Did you like this poem? Leave a comment or continue reading. This next poem is about oppression and being free to be yourself.

When the Truth Has a Steep Price

The first shot of cinnamon whiskey stung

but Leila chased it with another one.

Gotta get there faster,

make this awkwardness go away.

It wasn’t about feeling comfortable,

not really.


She wanted to lose her fears,

to say what she couldn’t and do

what she wouldn’t.

If the world was slow to change,

she would have to change faster.


The cinnamon whiskey burned

but the next shot, the fourth or fifth,

felt better.

She felt better.

Everything was better.

She winked at that someone across the room.

That girl didn’t notice.

But not noticing is better,

hiding is better,

than rejection.

Inside the Anxious College Mind

No time.

No time.

No time.


I pop pizza bites in the microwave

and call it dinner.





No time. No time.

No time.


Everyone else skips.

But grades.

But passing.

No time. No time.


Everyone else procrastinates.

No time. No time. No time.


It’s dinner.

I already ate.

Everyone else is deciding on food.

No time No time No time No time No time No time No time No time No time.

Open the Cages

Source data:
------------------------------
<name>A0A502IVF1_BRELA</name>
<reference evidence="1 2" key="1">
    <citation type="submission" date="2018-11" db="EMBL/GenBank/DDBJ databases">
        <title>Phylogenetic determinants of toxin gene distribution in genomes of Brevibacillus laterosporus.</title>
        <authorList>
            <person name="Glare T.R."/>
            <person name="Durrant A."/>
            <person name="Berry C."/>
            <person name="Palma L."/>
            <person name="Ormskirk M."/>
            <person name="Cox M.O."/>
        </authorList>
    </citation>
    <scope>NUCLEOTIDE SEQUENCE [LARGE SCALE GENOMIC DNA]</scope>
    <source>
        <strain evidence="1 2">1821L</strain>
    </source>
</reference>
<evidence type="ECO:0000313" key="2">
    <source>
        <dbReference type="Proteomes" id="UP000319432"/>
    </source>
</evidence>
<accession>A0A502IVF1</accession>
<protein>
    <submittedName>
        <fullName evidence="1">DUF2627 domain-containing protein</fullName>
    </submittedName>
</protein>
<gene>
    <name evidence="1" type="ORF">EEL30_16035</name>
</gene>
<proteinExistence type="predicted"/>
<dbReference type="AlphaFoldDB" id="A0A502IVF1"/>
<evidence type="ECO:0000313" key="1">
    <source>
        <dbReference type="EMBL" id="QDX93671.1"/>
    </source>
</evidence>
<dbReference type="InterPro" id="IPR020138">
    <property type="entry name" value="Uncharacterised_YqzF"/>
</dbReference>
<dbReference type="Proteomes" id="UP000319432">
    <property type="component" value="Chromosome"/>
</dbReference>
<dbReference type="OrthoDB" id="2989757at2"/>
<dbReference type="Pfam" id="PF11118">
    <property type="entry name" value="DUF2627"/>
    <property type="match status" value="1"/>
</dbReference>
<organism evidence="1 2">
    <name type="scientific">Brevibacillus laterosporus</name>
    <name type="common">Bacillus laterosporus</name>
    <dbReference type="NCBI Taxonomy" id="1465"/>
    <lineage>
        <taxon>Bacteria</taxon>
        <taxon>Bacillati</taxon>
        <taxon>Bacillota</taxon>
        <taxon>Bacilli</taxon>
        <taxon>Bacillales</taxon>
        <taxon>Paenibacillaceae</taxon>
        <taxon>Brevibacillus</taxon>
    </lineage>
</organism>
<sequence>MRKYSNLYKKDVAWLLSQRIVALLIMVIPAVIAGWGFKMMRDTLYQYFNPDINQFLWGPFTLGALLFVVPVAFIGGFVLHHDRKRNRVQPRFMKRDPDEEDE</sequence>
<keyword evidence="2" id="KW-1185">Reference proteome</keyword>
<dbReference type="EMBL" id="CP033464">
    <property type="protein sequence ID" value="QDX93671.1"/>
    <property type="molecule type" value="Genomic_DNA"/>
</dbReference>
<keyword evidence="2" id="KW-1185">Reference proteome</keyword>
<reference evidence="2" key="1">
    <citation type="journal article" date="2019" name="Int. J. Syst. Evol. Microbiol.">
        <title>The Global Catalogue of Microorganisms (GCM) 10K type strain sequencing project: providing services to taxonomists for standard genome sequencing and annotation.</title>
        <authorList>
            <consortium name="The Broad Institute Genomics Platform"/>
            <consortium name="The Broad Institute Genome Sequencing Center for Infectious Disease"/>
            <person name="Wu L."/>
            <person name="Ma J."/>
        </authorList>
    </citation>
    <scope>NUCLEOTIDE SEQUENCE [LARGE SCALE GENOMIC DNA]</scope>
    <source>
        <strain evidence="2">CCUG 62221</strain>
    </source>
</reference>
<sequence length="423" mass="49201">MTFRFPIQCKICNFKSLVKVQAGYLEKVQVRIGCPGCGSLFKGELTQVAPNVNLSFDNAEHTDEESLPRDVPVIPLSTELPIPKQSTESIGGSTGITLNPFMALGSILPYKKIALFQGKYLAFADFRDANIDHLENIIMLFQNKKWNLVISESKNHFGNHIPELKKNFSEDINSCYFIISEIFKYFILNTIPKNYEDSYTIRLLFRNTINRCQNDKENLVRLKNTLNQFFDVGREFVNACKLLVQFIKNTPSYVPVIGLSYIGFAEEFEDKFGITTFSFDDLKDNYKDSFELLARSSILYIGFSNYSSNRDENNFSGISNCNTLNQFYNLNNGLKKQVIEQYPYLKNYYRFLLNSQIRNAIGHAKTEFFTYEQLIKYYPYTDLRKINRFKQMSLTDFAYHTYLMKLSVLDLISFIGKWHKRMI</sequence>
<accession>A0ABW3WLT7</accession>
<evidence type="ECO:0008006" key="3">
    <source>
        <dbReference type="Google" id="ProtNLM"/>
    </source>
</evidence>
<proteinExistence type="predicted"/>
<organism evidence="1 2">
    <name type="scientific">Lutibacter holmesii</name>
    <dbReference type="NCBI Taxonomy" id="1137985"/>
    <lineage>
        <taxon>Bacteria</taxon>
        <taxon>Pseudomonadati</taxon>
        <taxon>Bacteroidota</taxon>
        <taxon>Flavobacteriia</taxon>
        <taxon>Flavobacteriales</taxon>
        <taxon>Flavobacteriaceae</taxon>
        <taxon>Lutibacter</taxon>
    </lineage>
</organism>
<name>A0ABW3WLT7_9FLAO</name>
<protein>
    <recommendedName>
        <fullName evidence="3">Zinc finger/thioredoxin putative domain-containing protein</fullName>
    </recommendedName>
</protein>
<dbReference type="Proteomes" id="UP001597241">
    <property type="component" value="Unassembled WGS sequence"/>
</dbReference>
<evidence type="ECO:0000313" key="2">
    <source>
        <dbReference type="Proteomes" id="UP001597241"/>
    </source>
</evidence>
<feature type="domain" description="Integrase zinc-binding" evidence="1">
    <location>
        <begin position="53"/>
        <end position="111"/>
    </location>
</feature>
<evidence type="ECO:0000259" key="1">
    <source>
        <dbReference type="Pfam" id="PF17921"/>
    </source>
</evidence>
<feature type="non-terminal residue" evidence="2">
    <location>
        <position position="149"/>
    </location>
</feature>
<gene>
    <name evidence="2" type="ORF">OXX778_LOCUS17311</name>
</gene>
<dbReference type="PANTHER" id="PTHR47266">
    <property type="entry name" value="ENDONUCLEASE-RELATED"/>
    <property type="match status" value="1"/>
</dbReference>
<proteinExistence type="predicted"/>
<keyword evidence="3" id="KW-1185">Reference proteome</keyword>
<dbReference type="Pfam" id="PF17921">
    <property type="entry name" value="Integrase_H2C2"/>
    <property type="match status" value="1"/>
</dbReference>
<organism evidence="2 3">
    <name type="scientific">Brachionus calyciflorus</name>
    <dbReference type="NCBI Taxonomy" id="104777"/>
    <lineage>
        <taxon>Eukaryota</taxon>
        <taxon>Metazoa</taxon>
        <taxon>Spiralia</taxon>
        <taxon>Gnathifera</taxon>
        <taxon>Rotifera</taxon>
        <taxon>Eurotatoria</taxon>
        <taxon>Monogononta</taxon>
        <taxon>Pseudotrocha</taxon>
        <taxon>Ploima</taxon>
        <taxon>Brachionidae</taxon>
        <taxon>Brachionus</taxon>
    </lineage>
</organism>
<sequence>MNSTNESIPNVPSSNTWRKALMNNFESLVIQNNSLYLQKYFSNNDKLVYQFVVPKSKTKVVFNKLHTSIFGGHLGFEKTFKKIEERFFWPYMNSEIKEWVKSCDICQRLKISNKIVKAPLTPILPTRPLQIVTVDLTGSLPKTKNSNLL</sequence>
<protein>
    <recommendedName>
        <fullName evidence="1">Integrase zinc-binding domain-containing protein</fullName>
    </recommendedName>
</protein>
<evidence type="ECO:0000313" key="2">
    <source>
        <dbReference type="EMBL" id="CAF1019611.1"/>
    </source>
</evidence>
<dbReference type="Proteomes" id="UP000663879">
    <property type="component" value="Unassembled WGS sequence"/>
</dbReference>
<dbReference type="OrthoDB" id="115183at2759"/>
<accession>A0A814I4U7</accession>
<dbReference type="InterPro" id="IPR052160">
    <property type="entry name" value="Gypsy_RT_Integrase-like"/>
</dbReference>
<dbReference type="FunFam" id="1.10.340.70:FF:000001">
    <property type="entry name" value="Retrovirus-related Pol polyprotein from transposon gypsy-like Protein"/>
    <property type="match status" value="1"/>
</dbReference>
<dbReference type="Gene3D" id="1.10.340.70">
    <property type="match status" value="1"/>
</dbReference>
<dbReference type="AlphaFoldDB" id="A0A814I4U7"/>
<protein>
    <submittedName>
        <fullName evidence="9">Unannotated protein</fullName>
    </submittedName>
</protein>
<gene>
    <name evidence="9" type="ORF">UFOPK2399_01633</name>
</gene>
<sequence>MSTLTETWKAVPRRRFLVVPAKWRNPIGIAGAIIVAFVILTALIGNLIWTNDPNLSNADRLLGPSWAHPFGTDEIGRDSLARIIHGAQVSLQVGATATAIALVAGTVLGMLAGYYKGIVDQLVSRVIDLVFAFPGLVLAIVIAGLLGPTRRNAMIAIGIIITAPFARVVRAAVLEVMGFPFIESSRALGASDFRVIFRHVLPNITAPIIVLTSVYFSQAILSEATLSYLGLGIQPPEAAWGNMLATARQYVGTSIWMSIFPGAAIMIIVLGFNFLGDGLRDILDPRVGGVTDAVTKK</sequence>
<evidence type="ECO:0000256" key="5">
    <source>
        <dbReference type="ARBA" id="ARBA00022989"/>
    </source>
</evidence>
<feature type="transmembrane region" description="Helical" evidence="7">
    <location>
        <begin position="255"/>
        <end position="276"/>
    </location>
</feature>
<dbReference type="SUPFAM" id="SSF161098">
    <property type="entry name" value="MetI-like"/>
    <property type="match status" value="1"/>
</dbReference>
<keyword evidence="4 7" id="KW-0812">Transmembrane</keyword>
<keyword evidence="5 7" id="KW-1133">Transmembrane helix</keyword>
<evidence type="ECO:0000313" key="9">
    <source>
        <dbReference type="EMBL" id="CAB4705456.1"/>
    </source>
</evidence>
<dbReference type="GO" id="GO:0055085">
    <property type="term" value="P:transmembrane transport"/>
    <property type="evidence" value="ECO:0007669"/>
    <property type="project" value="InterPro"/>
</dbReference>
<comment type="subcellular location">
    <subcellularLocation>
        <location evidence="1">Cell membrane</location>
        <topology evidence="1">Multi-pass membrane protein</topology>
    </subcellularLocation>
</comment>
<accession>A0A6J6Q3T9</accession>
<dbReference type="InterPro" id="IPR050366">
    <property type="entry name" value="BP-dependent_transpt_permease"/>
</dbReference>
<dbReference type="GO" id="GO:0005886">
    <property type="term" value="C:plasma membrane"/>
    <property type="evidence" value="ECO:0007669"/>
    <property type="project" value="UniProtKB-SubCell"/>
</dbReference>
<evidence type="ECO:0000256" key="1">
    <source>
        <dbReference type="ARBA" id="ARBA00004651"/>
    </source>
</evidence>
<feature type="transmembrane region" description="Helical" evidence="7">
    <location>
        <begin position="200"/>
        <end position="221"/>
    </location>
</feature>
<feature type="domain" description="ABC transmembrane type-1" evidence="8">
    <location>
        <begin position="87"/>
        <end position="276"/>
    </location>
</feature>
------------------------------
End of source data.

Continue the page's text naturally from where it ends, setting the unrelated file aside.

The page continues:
Blue wings beat against the

glass bars

until they shatter.

What is the price of freedom?


What if they lock you up again?

What if they force you to hide?


You’re allowed to exist.

You don’t need their permission.

You aren’t hurting them.


Why should you hide

just because they don’t want to see people like you?

They’re the one with the problem.


Ivory bars encase the privileged sparrow.

It stays in its world,

the only world it knows,

and it hates those who change it,

who challenge it.

It teaches its babies the same.

One angle.

One way to think.

And the babies accept it,

why venture far?


Birds are meant to fly.

Open the cages.

Let them learn.

Let us all be free.

Grief for the Living

I want to drive to the end of nowhere with you,

down memory lane where we will see


who we used to be.

Do you remember

how young we were,

when we could conquer the world,

when nothing could defeat us?

Is that trust still there?

Could we get together

and go back?


Would we recognize each other

if not by face?

Are we the same at the core?

Are those girls gone?


We could stand in the same place,

the same house,

feel our ghosts,

but feel nothing.

Do you think of me?

Do you feel nothing?

What Frost Does to Dying Girls

The dirt, brown thorns peel off the stem

of the flower,

the red rose bud drooping in the

gathering cold.

The bush didn’t last long.

Neither will we.


Inside our brick house, the fireplace dims.

My sisters gather closer to it.

I’m the strong sister.

I’m the one who does without.


My sisters believe our parents will come back

for us.

They left to get help.

The nearest settlement is fifty miles.

If they made it,

they won’t make it back.


“We need to gather more food.” I say this everyday.

“When can we rest?” the youngest sister (fifteen) asks.

“When winter wins.”

The girls listen to me, for now.

We move easily in the frigid air, for now.

There’s four warm bodies trying to fight the cold, for now.